Censorship in the Islamic world, as seen in the House of Saud
Saudi Arabia is studying ways to regulate locally-produced YouTube content, including the possibility of requiring government-issued licenses for some users, said an official on Sunday.
Riyadh Najm, the president of The General Authority for Audiovisual Media, said his agency is still trying to figure out which type of YouTube content-producers would be affected and how the government agency would apply new regulations.
"We do not have a clear way yet implement to this," Najm told The Associated Press. "It is not clear who will be asked of this... it is all under study."
YouTube's parent company, Google, said it had no comment on the matter.
The kingdom has taken other steps recently to regulate online media, ordering dozens of Internet news outlets to stop operating for not having the required licenses.
Najm says the aim of studying new regulations is to find ways to better manage the explosion of YouTube content coming out of the kingdom and to ensure users respect the country's conservative Muslim norms. He says his agency, which operates under the Ministry of Culture and Information, is not seeking to stifle online creativity or expression.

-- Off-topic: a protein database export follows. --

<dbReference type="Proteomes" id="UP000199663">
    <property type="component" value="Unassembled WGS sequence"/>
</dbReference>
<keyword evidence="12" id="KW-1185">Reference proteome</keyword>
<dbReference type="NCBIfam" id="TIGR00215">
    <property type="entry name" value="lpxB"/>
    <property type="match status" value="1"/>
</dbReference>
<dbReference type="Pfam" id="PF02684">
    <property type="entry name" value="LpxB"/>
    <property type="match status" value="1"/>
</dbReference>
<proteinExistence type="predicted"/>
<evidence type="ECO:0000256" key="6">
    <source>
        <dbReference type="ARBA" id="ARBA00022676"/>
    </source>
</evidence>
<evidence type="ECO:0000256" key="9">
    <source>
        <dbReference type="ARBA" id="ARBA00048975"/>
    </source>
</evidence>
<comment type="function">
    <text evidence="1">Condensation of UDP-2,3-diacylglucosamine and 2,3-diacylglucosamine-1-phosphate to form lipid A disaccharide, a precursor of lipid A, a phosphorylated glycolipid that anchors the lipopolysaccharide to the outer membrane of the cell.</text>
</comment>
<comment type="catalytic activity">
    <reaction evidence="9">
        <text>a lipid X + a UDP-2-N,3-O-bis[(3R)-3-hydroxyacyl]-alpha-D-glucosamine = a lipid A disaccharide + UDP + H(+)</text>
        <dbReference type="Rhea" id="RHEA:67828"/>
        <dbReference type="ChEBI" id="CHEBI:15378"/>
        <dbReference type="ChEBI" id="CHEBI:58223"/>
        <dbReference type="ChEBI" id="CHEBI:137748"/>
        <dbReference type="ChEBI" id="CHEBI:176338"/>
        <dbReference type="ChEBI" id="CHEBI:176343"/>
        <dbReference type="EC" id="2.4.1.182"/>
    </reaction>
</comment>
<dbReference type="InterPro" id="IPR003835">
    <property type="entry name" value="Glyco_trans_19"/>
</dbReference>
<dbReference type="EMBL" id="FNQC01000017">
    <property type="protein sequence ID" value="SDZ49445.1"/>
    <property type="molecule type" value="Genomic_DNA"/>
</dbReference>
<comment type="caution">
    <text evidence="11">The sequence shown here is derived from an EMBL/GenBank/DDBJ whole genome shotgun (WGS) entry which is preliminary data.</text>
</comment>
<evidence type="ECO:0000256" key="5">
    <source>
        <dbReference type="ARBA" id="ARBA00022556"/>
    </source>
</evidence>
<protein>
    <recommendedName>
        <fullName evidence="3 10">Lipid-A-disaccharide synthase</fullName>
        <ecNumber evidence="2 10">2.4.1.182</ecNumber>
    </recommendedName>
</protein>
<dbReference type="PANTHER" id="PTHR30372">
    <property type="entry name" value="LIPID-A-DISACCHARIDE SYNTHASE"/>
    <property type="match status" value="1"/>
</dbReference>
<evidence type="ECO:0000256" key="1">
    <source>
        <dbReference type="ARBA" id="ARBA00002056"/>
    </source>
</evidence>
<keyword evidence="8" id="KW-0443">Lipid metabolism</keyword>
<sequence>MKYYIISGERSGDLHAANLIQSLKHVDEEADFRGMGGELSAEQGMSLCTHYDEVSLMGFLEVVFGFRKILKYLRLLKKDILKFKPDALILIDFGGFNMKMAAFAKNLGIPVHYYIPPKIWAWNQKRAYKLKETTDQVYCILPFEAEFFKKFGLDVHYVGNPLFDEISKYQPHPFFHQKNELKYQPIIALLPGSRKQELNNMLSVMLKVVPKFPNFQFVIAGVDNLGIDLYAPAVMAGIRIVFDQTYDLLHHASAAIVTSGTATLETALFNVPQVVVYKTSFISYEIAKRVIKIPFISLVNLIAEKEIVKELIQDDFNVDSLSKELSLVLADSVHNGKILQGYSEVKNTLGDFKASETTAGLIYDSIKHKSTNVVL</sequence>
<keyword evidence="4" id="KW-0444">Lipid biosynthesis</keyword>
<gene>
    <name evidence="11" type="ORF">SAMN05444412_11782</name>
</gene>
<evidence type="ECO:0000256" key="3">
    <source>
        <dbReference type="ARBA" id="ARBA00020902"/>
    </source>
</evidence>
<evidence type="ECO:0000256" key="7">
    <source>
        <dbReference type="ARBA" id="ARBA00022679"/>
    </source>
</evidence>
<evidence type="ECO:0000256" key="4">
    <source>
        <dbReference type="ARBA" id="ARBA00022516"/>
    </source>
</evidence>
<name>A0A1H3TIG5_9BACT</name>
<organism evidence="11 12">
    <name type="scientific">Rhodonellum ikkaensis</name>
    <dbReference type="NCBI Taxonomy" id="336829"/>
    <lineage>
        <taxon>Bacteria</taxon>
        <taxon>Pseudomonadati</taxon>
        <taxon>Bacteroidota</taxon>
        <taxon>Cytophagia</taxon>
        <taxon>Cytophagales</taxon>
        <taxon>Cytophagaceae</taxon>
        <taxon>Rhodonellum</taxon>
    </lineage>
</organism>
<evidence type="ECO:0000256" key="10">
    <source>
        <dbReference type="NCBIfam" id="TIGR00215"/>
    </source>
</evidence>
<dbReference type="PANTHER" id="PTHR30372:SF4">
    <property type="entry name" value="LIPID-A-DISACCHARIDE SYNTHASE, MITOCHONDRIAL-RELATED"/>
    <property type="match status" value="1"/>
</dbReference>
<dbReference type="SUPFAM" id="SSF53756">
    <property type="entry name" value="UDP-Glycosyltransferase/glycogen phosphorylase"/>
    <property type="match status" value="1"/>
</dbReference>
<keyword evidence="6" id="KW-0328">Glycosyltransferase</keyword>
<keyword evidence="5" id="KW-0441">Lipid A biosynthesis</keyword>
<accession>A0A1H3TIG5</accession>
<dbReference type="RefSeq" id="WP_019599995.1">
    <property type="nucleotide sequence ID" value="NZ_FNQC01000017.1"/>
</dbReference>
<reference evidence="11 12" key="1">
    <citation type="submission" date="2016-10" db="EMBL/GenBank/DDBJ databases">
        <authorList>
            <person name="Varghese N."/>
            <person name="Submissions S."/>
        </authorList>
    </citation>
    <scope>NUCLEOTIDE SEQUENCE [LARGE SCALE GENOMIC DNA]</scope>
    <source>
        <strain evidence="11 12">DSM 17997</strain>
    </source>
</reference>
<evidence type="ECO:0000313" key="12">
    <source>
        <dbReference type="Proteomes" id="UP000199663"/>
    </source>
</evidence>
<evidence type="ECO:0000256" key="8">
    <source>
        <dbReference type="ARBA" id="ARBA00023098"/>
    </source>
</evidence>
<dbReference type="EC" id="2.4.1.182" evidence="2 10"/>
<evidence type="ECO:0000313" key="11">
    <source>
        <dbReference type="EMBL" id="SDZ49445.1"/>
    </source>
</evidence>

Yawn. They are, and won't admit it under the taqqiya approach. Forcing internet sites to get a license to operate is exactly how they're choking off free speech in that horrendous country.
Najm explained that there are "widely accepted" norms in Saudi society against insulting another person or groups of people. Public criticism of the king, for example, is strictly prohibited.
More than a dozen Saudis in the past weeks have posted video statements on YouTube sharply criticizing the royal family and demanding change. At least three of those who appeared in videos have since been arrested, along with seven others connected to the videos, security officials have told the AP.
More recently a Saudi sports journalist was sentenced to three months prison and 50 lashes for defaming presidents of two Saudi soccer clubs on Twitter. He was also banned from Twitter for three months, according to local Saudi state media reports.
It's clear that floggings for even the most trivial of matters are still prevalent in Saudi Arabia, and that's not likely to stop soon.
Labels: communications, House of Saud, islam, political corruption